Keywords: Cone-b eam Computed Tomography, Dental Pulp Calcification, Endodontics, Guided Endodontics, Internal Bleaching, Minimally Invasive Access
  • Key Fabiano Souza Pereira, Samara Ortiz da Silva, Hugo Jose Santos Bastos, Luiz Fernando Tomazinho, Vanessa Rodrigues do Nascimento, Lia Beatriz Junqueira -Verardo, Alex Yoshiharu Otani Pages 264-270

    Bioceramic cements used for filling root canals in cases of endo-perio lesion of endodontic origin seem to be promising due to having the potential of promoting faster and more predictable healing of the periapical lesion as they stimulate osteogenesis. An effectivetreatment plan depends on the precise diagnosis of endo-perio lesions. The origin of an infection, being exclusive to the root canal, from the periodontium, or both, is extremely important for devising the treatment plan. In both cases, no clinical evidence of periodontal disease (bleeding, calculus, etc.) was found; however, primary endodontic lesions with the possibility of drainage through the gingival crevice were present. In addition to the disinfection strategies used during the root canal treatments, the bioceramics Bio C Sealer, Bio C Repair and Bio Root RCS were used to fill in the root canals. Both cases presented an impressive bone gain within 8 months for case 1 and 5 months for case 2. Regarding case 1, in the palatal root canal an apical plug with a bioceramic repair cement was used. Based on the literature studied, it can be concluded that after adequate disinfection of the root canals, using bioceramic cements in filling the root canals shows the potential of supporting capabilities in remineralization of osteolytic lesions in endo-perio diseases.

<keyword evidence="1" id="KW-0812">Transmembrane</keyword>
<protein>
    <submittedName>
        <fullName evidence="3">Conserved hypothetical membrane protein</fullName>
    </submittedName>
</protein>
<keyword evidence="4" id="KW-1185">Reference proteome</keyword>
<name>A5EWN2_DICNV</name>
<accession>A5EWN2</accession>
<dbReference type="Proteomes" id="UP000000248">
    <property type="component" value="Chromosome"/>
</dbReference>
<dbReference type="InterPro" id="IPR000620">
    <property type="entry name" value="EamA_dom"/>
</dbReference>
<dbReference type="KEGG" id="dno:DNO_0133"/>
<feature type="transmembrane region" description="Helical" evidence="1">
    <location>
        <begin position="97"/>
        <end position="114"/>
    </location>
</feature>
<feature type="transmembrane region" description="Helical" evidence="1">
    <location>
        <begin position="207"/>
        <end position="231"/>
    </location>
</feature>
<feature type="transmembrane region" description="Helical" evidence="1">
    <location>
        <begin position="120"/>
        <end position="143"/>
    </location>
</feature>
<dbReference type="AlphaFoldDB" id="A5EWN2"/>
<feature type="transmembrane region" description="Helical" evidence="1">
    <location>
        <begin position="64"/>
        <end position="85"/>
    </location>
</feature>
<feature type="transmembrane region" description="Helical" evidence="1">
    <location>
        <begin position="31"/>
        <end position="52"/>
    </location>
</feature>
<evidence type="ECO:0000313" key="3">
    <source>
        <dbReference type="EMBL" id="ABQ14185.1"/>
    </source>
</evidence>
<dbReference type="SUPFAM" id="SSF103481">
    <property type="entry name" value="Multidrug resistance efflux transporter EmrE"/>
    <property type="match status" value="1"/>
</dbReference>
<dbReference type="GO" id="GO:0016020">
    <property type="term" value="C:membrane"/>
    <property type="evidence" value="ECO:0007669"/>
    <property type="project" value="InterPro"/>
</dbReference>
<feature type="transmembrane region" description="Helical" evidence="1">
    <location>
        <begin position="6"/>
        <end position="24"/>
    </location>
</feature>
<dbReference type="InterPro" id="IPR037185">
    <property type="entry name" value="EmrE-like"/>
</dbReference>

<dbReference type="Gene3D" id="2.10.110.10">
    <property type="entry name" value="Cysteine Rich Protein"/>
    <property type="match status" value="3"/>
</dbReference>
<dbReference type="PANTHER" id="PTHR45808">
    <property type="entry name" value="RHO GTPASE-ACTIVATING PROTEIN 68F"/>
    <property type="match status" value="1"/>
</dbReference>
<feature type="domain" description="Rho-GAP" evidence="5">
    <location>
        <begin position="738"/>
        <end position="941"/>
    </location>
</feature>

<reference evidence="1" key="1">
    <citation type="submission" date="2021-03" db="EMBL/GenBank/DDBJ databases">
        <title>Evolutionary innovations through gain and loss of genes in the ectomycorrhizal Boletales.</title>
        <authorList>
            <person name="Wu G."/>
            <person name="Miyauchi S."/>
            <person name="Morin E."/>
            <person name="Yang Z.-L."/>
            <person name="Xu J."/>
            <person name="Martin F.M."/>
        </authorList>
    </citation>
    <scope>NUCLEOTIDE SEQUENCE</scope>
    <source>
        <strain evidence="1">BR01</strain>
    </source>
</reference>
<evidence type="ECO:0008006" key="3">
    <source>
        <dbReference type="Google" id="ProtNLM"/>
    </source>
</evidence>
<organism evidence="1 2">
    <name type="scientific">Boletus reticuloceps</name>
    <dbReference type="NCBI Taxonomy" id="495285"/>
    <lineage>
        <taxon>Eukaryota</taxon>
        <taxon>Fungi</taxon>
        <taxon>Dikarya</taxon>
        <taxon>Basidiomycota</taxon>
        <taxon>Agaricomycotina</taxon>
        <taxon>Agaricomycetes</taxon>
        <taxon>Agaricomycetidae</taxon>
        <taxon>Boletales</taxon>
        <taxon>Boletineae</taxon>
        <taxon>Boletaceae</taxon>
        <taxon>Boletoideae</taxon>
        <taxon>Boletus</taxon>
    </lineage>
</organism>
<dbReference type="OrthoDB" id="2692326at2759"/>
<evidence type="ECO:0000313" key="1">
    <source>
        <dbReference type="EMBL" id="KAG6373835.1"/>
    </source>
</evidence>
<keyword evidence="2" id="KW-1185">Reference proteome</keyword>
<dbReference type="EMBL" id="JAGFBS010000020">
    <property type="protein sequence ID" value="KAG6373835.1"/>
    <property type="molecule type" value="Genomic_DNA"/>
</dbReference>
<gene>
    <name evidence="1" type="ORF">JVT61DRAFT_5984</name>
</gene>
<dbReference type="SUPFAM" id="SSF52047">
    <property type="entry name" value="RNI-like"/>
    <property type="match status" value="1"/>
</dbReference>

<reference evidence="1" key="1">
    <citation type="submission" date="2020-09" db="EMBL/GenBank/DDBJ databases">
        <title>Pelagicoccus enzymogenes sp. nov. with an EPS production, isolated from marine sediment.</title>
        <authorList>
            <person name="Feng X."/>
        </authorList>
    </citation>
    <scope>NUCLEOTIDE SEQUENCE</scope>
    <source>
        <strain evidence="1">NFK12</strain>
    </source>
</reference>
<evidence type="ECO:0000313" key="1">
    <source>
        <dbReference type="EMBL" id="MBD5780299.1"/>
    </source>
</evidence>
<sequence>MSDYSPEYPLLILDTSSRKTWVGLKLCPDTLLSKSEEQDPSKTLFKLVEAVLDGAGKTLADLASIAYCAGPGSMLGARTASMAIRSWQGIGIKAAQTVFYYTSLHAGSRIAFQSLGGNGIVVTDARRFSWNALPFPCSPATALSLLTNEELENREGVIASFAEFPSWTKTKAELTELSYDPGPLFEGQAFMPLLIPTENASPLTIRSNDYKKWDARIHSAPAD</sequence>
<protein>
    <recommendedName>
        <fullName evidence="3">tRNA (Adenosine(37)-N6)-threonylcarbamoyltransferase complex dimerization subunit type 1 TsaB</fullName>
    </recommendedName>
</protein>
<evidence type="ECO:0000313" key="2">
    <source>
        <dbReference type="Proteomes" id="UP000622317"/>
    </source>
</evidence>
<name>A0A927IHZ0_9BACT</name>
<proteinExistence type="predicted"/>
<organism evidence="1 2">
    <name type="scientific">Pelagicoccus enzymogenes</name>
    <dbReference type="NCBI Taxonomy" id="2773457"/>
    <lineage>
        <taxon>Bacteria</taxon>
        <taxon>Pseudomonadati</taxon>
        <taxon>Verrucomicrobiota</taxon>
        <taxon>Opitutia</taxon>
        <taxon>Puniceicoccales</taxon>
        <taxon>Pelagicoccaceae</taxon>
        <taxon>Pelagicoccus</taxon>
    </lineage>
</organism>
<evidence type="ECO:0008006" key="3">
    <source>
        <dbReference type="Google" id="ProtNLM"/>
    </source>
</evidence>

Keywords: Calcium Silicate, Endodontics, Endodontic-periodontal Lesion, Periodontics
  • Bita Talebzadeh Pages 271-273